Auteur Topic: Canadian Surface Combatant  (gelezen 9227 keer)

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Canadian Surface Combatant
« Reactie #159 Gepost op: 06/02/2017 | 17:32 uur »
Canadian warship project a mess, as one of world’s largest shipbuilders threatens minister it won’t bid

David Pugliese, Ottawa Citizen | February 5, 2017 4:37 PM ET

Canada’s multibillion-dollar project to buy a replacement for its frigates is so poorly structured that one of the world’s largest shipbuilders has warned the Liberal government it won’t bid unless changes are made.

A number of other ship designers are also considering backing out because of the problems plaguing the project to spend more than $26 billion on a new fleet of Canadian Surface Combatants.

Italian shipbuilder Fincantieri sent Procurement Minister Judy Foote a detailed outline of why the acquisition process is in trouble, warning that, “Canada is exposed to unnecessary cost uncertainty,” according to the Oct. 24, 2016, letter obtained by Postmedia.

There is also a belief in industry circles that the federal government is favouring a design from the British firm BAE, which is offering the Royal Canadian Navy the Type 26 warship.

Foote had previously said only proven warship designs would be considered to reduce the risk of problems. But the Liberal government retreated on that and will now accept a Type 26 bid, even though the vessel has not been built yet.

Preparing a bid for the Canadian Surface Combatant or CSC will cost companies between $10 million and $20 million. If they see their chances of winning a contract as slim, firms could decide not to enter the competition, further narrowing the choices for the Liberals on a new vessel for the navy.

The government announced Oct. 27, 2016, that Irving Shipbuilding, its prime contractor, had issued a request for bids from companies on the design of the new ships.

The firms have until April 27 to provide those bids, which must not only include the design but details of teaming arrangements with Canadian firms.

In its letter to Foote, Fincantieri pointed out that the current structure of the procurement limits the role of the warship designers to simply providing engineering and design services to Irving, which will then build the vessels. In return for that small role, the companies are being asked to provide valuable intellectual property to their designs, access to their established supply chains and transfer technology to Irving and Canada.

In addition, the warship designers have to provide a warranty on the integration of technology into their designs, even though they are not responsible for buying that equipment.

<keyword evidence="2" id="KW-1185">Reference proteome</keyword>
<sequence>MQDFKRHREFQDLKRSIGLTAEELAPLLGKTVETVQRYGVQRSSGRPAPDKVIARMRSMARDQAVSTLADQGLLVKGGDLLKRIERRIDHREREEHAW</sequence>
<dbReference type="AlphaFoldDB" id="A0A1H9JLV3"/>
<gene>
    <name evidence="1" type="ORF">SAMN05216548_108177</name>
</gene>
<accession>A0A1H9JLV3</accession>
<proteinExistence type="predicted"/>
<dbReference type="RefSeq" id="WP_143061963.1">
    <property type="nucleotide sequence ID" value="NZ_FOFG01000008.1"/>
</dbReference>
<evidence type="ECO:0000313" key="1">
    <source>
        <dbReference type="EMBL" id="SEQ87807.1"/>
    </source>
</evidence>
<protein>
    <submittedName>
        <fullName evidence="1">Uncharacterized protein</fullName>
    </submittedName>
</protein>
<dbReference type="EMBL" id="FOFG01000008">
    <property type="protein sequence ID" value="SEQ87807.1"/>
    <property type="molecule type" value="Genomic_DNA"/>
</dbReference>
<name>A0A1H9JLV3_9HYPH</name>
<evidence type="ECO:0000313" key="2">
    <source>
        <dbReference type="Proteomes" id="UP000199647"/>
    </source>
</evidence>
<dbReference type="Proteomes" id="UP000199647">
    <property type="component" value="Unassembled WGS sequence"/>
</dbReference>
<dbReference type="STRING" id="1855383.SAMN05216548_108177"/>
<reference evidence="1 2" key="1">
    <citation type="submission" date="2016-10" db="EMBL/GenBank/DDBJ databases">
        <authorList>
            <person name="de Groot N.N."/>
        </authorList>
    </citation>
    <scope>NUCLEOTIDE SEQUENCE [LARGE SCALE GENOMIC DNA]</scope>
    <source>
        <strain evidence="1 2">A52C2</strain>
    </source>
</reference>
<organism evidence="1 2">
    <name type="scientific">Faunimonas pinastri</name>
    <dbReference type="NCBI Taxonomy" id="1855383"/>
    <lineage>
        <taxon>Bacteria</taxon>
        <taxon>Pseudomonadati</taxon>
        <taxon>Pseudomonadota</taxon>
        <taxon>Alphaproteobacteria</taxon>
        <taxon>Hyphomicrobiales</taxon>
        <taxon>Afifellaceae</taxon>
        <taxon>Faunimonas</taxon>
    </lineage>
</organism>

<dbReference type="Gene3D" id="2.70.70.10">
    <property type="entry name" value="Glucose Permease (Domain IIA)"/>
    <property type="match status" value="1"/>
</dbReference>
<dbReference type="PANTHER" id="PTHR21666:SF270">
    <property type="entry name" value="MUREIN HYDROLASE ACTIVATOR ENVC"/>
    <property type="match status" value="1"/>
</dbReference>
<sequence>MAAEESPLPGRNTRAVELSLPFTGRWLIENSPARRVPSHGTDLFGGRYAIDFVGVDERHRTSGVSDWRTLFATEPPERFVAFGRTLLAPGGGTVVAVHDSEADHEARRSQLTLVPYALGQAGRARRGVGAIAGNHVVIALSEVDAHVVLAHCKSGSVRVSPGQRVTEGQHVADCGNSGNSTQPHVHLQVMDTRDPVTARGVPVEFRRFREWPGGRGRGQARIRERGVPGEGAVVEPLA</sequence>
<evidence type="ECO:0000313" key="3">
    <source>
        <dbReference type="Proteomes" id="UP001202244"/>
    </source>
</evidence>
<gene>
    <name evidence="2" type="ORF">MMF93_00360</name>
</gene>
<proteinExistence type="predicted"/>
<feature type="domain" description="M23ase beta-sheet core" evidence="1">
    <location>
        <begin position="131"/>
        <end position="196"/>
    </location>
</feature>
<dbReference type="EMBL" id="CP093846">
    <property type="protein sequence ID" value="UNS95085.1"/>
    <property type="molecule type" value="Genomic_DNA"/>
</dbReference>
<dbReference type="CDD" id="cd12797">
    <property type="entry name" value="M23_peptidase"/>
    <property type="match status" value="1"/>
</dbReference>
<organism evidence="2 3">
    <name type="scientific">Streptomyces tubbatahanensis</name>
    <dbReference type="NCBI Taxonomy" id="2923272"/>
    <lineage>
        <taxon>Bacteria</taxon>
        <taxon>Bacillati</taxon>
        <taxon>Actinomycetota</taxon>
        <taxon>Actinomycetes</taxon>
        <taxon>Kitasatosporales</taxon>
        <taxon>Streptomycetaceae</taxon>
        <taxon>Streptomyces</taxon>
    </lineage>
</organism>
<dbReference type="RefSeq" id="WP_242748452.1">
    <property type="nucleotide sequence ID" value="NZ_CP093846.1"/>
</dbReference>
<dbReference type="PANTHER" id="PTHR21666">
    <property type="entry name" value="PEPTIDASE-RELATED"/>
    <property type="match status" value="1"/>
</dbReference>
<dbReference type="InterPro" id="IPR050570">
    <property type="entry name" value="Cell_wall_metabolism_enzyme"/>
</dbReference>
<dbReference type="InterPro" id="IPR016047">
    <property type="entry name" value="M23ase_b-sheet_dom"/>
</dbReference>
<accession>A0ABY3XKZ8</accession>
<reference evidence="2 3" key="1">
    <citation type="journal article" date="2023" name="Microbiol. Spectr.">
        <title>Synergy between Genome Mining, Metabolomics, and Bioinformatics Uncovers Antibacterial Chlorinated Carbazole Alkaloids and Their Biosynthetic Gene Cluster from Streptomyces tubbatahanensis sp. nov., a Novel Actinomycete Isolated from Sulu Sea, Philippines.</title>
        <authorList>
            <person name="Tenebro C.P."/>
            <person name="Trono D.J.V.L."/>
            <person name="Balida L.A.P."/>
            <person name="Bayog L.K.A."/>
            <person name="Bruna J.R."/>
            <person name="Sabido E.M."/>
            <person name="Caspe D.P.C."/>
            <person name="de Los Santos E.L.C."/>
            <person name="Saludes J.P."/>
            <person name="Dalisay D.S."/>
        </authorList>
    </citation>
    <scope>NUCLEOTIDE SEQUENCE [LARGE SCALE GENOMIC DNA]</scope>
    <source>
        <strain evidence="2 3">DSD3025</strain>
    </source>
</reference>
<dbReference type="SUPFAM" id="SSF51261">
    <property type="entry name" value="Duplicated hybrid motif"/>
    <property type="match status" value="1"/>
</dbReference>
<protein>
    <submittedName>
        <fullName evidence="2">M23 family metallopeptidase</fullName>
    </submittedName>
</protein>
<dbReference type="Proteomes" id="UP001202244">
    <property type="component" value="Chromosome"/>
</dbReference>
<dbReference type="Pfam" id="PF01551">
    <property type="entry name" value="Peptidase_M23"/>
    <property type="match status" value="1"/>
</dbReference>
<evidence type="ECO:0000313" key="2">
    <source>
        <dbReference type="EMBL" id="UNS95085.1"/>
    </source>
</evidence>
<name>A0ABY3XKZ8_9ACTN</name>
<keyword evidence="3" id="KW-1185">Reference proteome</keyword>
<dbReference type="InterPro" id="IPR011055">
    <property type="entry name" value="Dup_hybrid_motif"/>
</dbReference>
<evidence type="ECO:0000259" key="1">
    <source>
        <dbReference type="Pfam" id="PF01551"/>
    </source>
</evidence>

The project as it is structured now leaves little incentive for warship designers and builders such as Fincantieri, which has designed and constructed ships for the navies of Italy, the United Arab Emirates, India, Iraq, Malta and Malaysia.

“If the current proposed procurement approach is retained, then it will be very difficult for Fincantieri to obtain approval to bid from its board,” the company warned Foote.

Fincantieri declined to comment on the letter.

Fincantieri instead proposed to Foote that a fixed-price competition be held, with the winning shipyard building the first three warships, complete with Canadian systems, and delivering those to Irving. The ships would then be run through evaluations and after any technical issues were worked out, Irving would begin to build the remaining 12 vessels.

That way work on the new ships could get underway faster, the vessels will be fully tested, and the risk to the Canadian taxpayer significantly reduced. The “winning team can be held accountable for the overall performance of the finished ship,” Fincantieri added.

“Companies are also given incentive to make long-term investment in Canada because they can expect to get a fair return from the greater value of their work responsibility,” Foote was told.

The minister responded by suggesting Fincantieri approach Irving with its concerns. Foote’s response further worried the Italian shipbuilder as it had believed the Canadian government and its ministers were ultimately responsible for the program and the spending of billions of tax dollars.

Foote’s spokeswoman Annie Trépanier did not comment specifically on Fincantieri’s letter but repeated previous government comments about how industry was consulted extensively and those shaped the final documentation used to solicit bids. An independent fairness monitor is also involved in the process, she added.

Irving spokesman Sean Lewis said the contract for the CSC design will be awarded to an existing warship design that best fits the requirements of Canada’s navy. “I can assure you that the procurement process is being conducted in a way that ensures that all bidders are treated equally, with no unfair advantage given to any individual bidder, and under observation of an independent fairness monitor,” he added.

The surface combatants will be the backbone of the Royal Canadian Navy’s future fleet. The project has seen repeated delays, with the navy at one time expecting the ships by 2015. The first vessel is now planned for sometime in the early 2020s.

Initial cost estimates for the project were set at $26 billion. But that could potentially rise to more than $40 billion, depending on the number of ships constructed.

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